Is a U stadium a want or a need?

The University is already expensive enough. Paying an extra $100 a year wouldn’t make a difference to me.”

Does this comment confuse you? Anger you? Seem misguided, illogical or just plain strange?

How much do you have to work to pay for your education or to make just “an extra $100”?

This quote is from first-year student Jen Pozner and was printed Jan. 30 in The Minnesota Daily. In Pozner’s statement, I see the fundamental lack of logic on this issue held by many students who accept everything the University proposes without question.

The Gophers do not need a stadium, but want a new one and are looking for public assistance to build it. They would like the team to be closer to campus, make more money from increased attendance and, of course, want the public to foot the bill. Why shouldn’t they, the University seems to ask – after all, it is a public university.

When deciding on this issue, I first asked myself, what deserves to be publicly funded? Well, things that contribute to the general good such as highway repair, snow plowing (whoops, I forgot they don’t do that here), welfare assistance, garbage pickup or policing come to mind. These are public service areas just like tax money that goes to the University to make schooling more affordable.

But a new stadium for an institution for which tuition has increased 40 percent between 2000 and 2003? I cannot think of a more wasteful and unneeded expenditure.

Yet somehow the University thinks a new stadium is a top priority. Rather than seek public assistance to lower tuition, find ways to trim budgets or, imagine this, eliminate poorly performing programs, the University wants to have its cake and eat it too.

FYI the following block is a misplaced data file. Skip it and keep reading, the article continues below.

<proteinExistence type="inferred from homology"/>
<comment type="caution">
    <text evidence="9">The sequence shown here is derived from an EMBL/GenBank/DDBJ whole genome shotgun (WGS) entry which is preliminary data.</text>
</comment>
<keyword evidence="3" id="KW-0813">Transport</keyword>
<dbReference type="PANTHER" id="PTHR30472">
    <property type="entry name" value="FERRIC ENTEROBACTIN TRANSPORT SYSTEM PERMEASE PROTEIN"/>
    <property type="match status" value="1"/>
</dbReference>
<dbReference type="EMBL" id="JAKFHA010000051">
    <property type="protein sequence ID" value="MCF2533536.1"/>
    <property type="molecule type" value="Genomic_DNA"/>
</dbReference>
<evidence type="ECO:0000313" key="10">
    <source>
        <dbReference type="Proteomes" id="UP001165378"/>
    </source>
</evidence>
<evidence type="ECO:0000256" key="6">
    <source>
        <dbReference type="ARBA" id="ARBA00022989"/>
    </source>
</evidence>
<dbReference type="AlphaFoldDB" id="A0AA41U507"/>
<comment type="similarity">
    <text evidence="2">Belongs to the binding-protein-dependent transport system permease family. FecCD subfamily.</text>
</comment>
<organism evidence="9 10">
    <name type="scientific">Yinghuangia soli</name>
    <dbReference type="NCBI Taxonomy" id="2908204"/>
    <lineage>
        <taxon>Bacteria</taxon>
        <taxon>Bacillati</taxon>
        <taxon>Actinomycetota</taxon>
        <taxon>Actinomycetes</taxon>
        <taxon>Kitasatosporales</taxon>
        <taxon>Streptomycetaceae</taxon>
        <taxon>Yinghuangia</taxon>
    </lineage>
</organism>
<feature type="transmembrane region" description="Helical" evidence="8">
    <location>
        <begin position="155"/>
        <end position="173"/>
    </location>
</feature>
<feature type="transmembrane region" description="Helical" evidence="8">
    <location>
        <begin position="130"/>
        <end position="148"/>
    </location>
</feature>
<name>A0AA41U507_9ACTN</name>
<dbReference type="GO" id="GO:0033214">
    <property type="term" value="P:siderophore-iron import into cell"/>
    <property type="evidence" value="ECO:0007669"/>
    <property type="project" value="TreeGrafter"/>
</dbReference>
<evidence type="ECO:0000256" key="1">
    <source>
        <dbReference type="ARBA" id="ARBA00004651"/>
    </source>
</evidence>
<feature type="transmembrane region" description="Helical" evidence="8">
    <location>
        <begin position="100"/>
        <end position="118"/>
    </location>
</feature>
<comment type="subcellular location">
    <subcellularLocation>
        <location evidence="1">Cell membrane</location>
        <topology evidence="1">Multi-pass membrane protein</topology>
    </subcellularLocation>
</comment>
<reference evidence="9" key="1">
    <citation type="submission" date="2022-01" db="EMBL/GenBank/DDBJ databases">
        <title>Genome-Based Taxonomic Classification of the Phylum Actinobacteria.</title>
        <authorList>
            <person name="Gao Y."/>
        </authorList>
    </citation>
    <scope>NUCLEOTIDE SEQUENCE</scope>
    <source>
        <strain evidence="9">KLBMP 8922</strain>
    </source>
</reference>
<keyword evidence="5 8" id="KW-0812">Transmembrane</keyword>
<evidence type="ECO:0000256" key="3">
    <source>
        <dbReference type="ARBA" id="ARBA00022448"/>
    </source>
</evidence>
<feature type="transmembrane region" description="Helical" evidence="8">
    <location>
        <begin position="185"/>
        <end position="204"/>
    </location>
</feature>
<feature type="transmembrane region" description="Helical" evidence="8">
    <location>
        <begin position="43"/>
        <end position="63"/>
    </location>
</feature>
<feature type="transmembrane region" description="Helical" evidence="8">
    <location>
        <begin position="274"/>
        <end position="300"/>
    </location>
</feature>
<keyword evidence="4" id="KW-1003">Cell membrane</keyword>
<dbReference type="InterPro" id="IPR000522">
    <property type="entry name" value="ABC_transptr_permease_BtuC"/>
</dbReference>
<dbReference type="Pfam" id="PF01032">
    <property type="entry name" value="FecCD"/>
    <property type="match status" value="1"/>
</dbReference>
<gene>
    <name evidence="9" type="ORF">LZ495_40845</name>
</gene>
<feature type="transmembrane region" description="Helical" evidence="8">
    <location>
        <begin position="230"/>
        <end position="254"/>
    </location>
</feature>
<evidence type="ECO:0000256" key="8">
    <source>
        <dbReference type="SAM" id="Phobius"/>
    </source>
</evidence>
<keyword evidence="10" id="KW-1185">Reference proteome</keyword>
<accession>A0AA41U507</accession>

The state’s recent public financing denial was the wake-up call the University needed. Gov. Tim Pawlenty’s stadium screening committee recommended the University first pursue private funding for this venture, suggesting it should raise about 60 percent of the cost before looking to the taxpayers.

Revolutionary, huh? Asking those who will benefit most to pay for it?

Yet this is exactly the type of thinking that ruffles the feathers of Pozner and Minnesota Student Association President Eric Dyer. Dyer has said, “We’ve been without a home for 20 years. We want our living room back.”

There’s that word again – want.

If we were in the economic boom of the 1990s, things might be different. We could focus on frivolities and amusement, check off the items on the need list and get back to the wants.

But wake up; it ain’t so! Students are paying 40 percent more for school. Even student jobs are hard to find. It’s time to get our priorities in check.

This begs the question: Who would the stadium benefit anyway? Students? Maybe pride-wise, but not really. The players? Their indentured servitude prevents them from getting a dime of increased ticket sales. The state? Absolutely not; the University would have no intention of paying back any of this public money.

The answer is the die-hard football fans, the athletics department and the administration, the same groups that continue to take more of our money to fund trivial baubles.

Consider this: The men’s and women’s hockey teams are scheduled to play home games on the same day only four times this season, and never at the same time. But we “needed” two hockey stadiums, right?

The football stadium obviously matters to Pozner and Dyer, but they should not confuse the issue with one of public good. A Jan. 25 Star Tribune poll showed only 16 percent of Minnesotans support a new University stadium – fewer than one in six.

Given the economic climate, there is no way the stadium should be financed with public funds, barring a University pledge to repay a state loan. It should be funded by those who will benefit from it and who are willing to put up their money.

As far as MSA is concerned, they should provide a venue for Pozner to donate her $100, an insignificant amount to her, but should not even dream of imposing a fee on me for something that is frivolous at best and wasteful at worst.

I’ve got better things to spend my $100 on, such as one-third of my semester University fee.

Steven Snyder welcomes comments at [email protected]